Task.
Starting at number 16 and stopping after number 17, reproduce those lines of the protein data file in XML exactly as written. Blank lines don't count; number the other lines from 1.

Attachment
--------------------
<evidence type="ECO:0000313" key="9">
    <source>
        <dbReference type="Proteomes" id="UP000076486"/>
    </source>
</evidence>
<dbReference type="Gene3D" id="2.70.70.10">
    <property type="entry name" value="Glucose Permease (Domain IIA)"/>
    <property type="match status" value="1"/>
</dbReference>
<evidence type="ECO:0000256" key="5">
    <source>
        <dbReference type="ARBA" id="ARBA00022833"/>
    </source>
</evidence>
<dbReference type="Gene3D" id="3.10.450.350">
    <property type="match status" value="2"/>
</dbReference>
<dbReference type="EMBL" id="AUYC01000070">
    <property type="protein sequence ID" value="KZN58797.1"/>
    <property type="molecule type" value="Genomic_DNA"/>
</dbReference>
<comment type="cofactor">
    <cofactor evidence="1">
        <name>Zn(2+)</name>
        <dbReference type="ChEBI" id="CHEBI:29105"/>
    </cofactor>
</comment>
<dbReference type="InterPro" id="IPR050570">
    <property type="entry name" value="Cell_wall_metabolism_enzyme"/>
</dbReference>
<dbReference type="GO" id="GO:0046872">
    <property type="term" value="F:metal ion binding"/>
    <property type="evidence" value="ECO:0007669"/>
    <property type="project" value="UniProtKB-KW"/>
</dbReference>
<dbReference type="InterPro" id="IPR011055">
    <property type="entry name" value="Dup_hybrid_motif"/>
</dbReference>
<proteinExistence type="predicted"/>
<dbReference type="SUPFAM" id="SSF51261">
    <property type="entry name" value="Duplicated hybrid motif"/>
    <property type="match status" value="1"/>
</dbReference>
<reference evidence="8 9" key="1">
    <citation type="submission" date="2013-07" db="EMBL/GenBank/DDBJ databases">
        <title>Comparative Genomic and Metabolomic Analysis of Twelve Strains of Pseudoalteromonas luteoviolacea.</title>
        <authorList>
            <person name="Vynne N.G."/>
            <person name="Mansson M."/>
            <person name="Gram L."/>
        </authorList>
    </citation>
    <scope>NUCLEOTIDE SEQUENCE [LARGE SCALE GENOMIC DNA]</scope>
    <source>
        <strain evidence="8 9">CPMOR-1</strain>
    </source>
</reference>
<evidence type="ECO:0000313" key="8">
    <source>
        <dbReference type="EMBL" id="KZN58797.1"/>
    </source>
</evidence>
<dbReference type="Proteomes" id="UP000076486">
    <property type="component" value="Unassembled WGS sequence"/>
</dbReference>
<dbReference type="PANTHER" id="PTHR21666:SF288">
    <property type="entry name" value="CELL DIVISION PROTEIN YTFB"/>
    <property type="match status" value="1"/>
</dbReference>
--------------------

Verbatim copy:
    <property type="match status" value="2"/>
</dbReference>